3. Are building and sustaining the ownership culture part of a long-term corporate strategy that is monitored by the Board of Directors?
You are unlikely to develop a strong ownership culture without a commitment to employee ownership by the Board. Since the Board is responsible for long-term corporate strategy, including employee ownership as a part of the company’s strategic vision is a great way to make a commitment to this principle and ensure it remains a key part of the company culture. The Board can reinforce this strategy by paying attention to ESOP issues on a regular basis, monitoring the ESOP repurchase obligation so that the ESOP remains sustainable in the long term, and strengthening the articles or bylaws by stating that employee ownership is a purpose of the corporation.
Some companies give ESOP participants more liberal voting stock rights than are required by law. Others have nonmanagement representation on the Board (actually holding a seat or in an advisory capacity). Whether or not employees are formally involved, a key component in developing a strong ownership culture is getting employees to participate in the decision-making process.
4. Do you promote an ownership culture that embraces participative management?
Simply giving ownership to employees via shares in the ESOP will not create an ownership culture. Studies have shown that job satisfaction and employee engagement are driven by a meaningful ownership stake and active participation in the decision-making process. The idea behind participative management is to offer employees a genuine role as decision makers. This can be accomplished by giving employees full decision-making authority or by creating a forum in which employees can provide input. Improving employee engagement can lead to increased productivity, efficiency, and quality, and it also can result in stronger employee support for decisions. But it is important to note that employees will be able to maximize the benefits of participating in the decision-making process only if they are aware of the key drivers of the financial success of the company.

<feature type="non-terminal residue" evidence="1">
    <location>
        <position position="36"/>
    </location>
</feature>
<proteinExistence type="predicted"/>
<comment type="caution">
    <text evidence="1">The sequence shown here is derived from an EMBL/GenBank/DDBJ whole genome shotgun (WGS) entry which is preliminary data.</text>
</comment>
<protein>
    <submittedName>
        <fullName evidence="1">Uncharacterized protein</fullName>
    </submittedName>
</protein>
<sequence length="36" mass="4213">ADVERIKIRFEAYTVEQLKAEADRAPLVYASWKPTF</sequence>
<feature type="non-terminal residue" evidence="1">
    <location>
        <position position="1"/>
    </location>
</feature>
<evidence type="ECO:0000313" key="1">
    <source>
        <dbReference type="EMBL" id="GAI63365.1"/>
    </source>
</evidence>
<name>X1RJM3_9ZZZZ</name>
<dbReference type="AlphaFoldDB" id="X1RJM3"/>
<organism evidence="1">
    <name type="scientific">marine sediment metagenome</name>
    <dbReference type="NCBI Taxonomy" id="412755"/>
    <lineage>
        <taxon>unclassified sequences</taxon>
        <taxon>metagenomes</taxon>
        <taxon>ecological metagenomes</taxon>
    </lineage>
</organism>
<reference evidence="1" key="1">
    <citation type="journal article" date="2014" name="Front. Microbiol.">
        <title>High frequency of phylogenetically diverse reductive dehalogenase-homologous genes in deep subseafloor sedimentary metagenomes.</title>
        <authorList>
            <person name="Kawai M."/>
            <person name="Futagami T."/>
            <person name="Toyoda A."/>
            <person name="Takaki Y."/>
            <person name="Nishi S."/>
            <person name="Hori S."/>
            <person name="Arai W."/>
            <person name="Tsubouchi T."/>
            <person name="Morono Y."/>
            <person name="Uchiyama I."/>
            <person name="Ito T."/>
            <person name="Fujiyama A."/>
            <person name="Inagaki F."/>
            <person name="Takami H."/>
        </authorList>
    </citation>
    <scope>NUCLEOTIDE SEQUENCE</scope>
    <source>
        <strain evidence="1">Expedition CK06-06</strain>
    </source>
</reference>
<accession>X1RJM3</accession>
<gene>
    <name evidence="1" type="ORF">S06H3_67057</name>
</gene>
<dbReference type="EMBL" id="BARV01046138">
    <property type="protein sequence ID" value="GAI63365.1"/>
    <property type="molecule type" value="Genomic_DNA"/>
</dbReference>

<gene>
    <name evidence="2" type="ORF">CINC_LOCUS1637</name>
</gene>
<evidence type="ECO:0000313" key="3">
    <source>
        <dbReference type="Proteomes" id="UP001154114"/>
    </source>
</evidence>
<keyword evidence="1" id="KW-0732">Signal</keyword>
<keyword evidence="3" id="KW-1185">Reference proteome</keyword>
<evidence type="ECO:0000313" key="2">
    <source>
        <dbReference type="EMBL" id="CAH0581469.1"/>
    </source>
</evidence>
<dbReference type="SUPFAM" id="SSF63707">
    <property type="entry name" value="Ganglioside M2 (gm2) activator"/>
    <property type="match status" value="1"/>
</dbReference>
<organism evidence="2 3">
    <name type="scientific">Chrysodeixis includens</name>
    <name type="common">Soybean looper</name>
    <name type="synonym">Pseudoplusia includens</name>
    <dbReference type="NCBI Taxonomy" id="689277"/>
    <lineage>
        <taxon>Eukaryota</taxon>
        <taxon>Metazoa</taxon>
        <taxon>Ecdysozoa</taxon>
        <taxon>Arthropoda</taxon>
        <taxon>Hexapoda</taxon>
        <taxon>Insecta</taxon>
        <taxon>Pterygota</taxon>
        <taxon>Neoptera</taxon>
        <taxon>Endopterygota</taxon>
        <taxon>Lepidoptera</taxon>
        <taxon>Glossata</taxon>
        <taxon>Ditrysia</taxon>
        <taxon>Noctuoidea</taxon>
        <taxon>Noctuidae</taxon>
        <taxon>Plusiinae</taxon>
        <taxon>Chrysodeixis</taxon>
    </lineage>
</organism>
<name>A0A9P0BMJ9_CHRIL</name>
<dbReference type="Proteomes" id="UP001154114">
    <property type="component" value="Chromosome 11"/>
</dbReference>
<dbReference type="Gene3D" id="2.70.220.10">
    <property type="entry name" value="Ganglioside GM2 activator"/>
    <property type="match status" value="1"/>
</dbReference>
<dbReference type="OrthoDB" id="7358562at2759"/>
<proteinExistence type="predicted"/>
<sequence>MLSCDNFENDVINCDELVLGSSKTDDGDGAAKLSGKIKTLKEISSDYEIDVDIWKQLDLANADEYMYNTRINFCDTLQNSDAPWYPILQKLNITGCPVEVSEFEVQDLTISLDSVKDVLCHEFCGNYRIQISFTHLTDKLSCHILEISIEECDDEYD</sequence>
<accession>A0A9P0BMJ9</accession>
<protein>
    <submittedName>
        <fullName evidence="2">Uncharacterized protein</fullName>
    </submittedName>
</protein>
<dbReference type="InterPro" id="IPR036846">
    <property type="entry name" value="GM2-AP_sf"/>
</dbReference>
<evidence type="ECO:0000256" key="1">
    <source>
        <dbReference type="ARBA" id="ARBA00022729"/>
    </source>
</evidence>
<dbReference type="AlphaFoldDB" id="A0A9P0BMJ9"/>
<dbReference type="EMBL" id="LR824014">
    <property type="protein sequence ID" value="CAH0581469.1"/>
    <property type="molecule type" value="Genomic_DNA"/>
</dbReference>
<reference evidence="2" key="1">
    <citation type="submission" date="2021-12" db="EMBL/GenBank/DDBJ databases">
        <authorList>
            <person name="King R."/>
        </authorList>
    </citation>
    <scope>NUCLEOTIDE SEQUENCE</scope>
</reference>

5. To what extent do you provide financial training and share financial information?
Many companies with a strong ownership culture share financial information with employees at all levels of the organization. Many employees will also need some financial training to understand and evaluate this information. Identifying each employee’s key economic drivers to the bottom line and linking employees’ performance to their respective economic drivers will create a work environment focused on the areas where employees can make the biggest financial impact. Setting goals, using short-term incentives, and recognizing results are other ways to use financial information to increase employee engagement and build and sustain an ownership culture.
Performing this checkup is one way to evaluate your ownership culture. Other means include employee surveys, or an employee focus group. The checkup list shows there are many components to a strong ownership culture, and each item merits its own focused discussion. Companies with strong ownership cultures will tell you that their cultures were not created overnight; rather, they have and continue to evolve. To get started, perform your checkup, assess your status, make an organizational commitment to building or improving your culture, implement appropriate changes, and celebrate your successes. The development of a strong ownership culture is within your reach!A version of this article was originally written by Aaron Juckett for The ESOP Report.